DEFINING ANTI-SEMITISM has become one of the most difficult instances of defining racism. This is partly because of the particularly strange mutation of anti-Semitism in recent years, including the emergence of what has contentiously been called “the new anti-Semitism.”

Far-right anti-Semitic movements increasingly borrow the language of anti-Zionism as a cover for their racism, and far-right anti-Semitic ideas have in turn increasingly gained traction among anti-Zionists. For example, anti-Zionists have taken up the old Christian anti-Semitic “blood libel” myth, while neo-Nazis have taken up ideas from the anti-Zionist movement, such as the idea of an all-powerful “Israel lobby.” So, while the British Chief Rabbi’s claim that we are experiencing a “tsunami of anti-Semitism” is almost certainly exaggerated, it is certainly the case that there has been a surge in the last decade.

This surge has mainly been seen in different sorts of places than where anti-Semitism has traditionally been encountered. In fact, it is often expressed by the intelligent, thoughtful, anti-racist academics who make up UCU’s rank and file.

In 2008, for example, a union activist circulated an anti-Semitic conspiracy theory taken from the website of the Ku Klux Klan’s David Duke to hundreds of union members on its activist list. When this was mentioned on a blog, rather than apologizing, she took the advice of a senior union member and threatened legal action, getting the blog closed down. To my knowledge, this activist was never censured within the union. (In contrast, leading campaigners against an academic boycott of Israel were excluded from the same email list for minor infringements of etiquette.) Several Jewish academics resigned in what they saw as the rise of a culture of institutional anti-Semitism.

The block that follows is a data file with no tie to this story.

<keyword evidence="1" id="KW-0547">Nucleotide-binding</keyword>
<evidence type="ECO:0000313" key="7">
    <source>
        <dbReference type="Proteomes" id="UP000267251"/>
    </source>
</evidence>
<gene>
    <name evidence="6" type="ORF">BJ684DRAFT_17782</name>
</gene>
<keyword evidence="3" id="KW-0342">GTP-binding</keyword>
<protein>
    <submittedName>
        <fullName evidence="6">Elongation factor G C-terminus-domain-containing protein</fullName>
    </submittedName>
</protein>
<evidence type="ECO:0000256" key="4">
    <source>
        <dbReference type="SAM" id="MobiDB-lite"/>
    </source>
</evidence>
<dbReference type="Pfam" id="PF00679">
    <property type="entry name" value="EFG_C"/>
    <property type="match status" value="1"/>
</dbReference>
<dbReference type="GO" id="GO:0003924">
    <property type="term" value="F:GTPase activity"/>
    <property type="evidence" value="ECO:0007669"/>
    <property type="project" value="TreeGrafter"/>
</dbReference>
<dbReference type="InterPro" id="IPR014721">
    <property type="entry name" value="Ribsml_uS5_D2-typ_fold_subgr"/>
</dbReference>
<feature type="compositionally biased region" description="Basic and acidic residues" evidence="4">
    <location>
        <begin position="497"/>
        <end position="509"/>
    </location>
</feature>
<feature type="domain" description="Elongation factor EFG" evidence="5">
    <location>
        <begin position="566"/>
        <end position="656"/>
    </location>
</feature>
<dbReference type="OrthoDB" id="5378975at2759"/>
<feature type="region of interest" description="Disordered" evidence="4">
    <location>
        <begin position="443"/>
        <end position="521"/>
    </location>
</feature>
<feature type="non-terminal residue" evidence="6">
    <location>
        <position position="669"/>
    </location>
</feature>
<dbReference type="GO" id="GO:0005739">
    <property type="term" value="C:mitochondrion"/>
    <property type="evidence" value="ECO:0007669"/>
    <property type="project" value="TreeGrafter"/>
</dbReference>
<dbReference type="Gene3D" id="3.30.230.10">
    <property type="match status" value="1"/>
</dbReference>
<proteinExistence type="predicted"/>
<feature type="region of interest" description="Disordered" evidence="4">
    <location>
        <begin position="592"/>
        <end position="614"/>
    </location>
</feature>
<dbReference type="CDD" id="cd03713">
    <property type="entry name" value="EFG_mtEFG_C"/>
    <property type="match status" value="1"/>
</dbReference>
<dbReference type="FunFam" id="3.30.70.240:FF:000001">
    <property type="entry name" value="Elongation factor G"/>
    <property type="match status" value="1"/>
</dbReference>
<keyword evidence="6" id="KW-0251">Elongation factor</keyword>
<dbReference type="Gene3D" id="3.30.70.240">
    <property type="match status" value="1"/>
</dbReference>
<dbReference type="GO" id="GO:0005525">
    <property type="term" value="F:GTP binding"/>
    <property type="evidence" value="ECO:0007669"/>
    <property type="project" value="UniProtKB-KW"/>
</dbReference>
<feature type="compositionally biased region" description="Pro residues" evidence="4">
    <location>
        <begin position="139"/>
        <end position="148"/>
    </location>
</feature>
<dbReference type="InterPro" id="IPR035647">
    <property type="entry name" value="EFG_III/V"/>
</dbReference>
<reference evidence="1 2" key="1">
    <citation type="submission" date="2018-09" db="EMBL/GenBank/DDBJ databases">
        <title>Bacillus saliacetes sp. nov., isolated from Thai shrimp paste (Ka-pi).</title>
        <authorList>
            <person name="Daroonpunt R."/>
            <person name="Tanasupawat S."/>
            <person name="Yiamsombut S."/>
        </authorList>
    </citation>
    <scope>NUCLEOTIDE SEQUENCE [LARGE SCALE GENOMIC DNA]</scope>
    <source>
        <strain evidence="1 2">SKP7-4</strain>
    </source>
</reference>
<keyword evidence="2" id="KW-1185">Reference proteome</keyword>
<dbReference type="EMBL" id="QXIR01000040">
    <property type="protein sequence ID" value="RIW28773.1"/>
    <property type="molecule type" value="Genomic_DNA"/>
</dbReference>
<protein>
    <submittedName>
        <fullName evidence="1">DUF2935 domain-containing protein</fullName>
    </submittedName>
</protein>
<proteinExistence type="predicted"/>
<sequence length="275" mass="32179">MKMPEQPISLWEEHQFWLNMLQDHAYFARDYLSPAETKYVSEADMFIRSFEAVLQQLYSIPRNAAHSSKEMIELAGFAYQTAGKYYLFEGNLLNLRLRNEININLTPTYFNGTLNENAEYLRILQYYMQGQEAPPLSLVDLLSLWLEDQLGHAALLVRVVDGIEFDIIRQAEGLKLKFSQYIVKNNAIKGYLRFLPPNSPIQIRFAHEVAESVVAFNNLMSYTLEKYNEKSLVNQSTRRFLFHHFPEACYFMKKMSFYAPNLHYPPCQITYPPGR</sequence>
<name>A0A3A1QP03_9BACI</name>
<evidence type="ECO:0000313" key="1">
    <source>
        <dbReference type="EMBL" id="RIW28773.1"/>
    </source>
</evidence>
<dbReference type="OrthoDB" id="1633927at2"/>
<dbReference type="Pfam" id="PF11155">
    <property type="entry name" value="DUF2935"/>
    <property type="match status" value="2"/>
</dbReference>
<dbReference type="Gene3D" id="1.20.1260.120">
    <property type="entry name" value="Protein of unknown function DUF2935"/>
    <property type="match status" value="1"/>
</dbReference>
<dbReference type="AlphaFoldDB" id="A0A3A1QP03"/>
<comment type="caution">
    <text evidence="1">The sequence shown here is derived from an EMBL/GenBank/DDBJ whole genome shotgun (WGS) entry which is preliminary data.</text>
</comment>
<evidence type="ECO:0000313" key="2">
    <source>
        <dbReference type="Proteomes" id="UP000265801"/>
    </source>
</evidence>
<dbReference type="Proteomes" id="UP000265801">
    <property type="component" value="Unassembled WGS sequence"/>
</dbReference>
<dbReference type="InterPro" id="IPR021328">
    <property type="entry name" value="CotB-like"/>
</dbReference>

The following year, a senior union member posted an article to a website circulating another anti-Semitic conspiracy theory, complaining that Jews are overrepresented in Parliament and that Tony Blair’s New Labour project is in thrall to Zionist money distributed by suspicious “shape-shifting” financiers. A couple of months later, a UCU branch secretary, speaking at a UCU congress fringe meeting, promoted yet another anti-Semitic conspiracy theory: lawyers ruling on union boycott policy have “bank balances from Lehman Brothers that can’t be tracked down.” Again, no censure from the union. The same year, UCU hosted South African trade unionist Bongani Masuku, allowing him to address UCU members on boycotting Israel, despite the fact that the South African Human Rights Commission (HRC) had found Masuku guilty of hate speech against Jews.

These incidents might suggest that there is a need for action and robust guidance on anti-Semitism within the union. Instead, the leadership has insisted on seeing all these instances as nothing other than legitimate criticisms of Israel. In 2006, the union executive published a formal statement denying that “criticism of the Israeli government is in itself anti-Semitic” and claiming that “defenders of the Israeli government’s actions have used a charge of anti-Semitism as a tactic in order to smother democratic debate, and in the context of Higher Education, to restrict academic freedom.” This was formalized as union policy at its 2007 congress, which resolved that “criticism of Israel cannot [emphasis added] be construed as anti-semitic”—a motion that seems to me to deny the obvious reality that some criticism of Israel is anti-Semitic. The following year, another policy passed, clarifying it: “Criticism of Israel or Israeli policy are [sic] not, as such, anti-semitic.” Again, the resolution did not acknowledge that some criticism of Israel is anti-Semitic.

By 2009, there had been so many resignations from the union because of this sort of thing that a motion was put to the congress noting the resignations and mandating that the national executive investigate the causes. This was rejected by a large majority.